Come now, he said to himself, of course you would have liked to be the one experiencing what Ferrante experienced when the Tweede Daphne unfurled her sails to the wind. But this we know because, as Saint-Savin said, there exist thoughts we do not think about at all, though they make an impression on the heart without the heart (still less the mind) becoming aware; and it is inevitable that some of these thoughts—which at times are nothing but obscure desires, and not even all that obscure—should be introduced into the universe of the Ro­mance that you think you are conceiving for the pleasure of portraying the thoughts of others... But I am I, and Ferrante is Ferrante, and now I will prove it, having him experience adventures of which I could not be the protagonist—and which, if they take place in any universe, it is that of Imagi­nation, parallel to none other.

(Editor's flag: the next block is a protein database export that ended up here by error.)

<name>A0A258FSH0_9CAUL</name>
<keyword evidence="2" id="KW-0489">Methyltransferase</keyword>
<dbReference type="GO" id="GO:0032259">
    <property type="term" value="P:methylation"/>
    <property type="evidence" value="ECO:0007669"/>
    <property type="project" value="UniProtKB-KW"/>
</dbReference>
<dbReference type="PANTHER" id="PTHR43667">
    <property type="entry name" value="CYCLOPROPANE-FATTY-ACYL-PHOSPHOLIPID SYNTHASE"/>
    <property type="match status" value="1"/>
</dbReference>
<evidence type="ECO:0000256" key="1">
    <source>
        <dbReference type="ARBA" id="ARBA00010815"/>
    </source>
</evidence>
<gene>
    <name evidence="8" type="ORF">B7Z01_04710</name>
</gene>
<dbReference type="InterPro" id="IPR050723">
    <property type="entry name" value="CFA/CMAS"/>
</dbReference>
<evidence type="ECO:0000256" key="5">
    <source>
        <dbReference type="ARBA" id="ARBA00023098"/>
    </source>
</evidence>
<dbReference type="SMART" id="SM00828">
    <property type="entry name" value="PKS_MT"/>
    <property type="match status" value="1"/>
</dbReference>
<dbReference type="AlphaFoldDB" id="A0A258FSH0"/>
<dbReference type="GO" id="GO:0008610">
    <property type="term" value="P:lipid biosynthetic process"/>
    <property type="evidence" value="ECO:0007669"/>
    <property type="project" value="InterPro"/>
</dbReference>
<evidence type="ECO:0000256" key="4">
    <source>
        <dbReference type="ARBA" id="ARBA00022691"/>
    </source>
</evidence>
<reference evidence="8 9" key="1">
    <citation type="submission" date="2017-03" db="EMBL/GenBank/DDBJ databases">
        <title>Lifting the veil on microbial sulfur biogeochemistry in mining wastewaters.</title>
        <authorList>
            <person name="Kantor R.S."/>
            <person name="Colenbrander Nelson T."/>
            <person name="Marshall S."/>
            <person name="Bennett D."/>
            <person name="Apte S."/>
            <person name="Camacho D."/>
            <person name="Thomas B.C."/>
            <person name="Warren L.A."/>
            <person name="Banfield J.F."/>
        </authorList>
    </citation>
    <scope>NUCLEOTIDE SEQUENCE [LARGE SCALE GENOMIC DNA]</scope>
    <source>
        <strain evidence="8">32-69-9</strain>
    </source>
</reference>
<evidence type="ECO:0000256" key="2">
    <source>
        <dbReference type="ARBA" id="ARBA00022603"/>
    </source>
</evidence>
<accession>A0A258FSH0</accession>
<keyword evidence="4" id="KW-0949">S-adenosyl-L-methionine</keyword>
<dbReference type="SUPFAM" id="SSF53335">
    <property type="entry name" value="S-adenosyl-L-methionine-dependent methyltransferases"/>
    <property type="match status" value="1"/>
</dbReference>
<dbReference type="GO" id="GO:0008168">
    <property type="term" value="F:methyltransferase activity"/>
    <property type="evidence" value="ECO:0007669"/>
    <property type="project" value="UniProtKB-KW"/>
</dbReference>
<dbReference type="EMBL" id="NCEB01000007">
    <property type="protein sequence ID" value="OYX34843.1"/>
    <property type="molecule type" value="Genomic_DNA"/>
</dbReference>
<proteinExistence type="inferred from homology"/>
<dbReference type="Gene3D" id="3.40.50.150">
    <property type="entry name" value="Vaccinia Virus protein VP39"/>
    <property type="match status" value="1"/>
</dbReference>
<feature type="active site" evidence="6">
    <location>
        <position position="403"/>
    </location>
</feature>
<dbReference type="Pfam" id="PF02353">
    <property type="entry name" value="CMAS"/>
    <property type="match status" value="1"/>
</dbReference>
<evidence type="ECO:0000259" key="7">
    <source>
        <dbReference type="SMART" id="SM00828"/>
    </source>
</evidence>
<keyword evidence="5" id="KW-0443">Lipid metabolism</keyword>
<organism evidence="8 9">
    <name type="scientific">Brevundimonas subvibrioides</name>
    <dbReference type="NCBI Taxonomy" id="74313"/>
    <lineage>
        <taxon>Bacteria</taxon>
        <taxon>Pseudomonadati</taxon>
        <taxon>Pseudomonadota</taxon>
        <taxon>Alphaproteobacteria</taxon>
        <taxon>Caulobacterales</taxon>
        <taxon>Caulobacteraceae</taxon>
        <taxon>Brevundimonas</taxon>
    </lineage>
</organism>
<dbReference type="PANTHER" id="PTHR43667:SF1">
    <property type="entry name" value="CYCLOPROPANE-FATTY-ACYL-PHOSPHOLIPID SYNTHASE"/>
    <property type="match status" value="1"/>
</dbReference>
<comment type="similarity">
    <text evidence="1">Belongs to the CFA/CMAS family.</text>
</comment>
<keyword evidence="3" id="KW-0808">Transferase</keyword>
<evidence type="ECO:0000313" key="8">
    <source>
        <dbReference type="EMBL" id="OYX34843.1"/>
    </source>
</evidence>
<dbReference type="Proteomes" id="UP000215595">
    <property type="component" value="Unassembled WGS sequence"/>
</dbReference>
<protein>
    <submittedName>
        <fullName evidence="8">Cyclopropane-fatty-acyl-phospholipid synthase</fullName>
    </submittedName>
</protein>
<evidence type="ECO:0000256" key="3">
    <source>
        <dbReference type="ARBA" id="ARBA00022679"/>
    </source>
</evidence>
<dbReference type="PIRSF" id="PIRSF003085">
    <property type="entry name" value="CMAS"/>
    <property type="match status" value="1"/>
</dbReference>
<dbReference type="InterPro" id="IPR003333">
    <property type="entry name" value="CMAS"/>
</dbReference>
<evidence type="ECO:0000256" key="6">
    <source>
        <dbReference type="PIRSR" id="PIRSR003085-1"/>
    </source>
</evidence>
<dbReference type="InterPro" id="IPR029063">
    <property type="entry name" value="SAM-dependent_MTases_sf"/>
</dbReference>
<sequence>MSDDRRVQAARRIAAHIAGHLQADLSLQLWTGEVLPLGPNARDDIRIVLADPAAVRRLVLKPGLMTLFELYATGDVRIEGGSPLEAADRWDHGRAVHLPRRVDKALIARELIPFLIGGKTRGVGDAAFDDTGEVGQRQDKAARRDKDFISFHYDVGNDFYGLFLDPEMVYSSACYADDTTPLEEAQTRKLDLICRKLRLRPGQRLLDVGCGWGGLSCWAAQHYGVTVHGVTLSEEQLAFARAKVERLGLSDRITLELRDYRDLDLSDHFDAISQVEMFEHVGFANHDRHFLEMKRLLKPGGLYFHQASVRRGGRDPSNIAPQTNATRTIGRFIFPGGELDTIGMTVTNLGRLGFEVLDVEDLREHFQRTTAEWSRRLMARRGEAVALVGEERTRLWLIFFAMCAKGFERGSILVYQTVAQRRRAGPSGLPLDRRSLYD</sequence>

And he took pleasure, all that night long, heedless of the corals, in conceiving an adventure that, however, would lead him once again to the most lacerated delight, the most ex­quisite suffering.

CHAPTER 35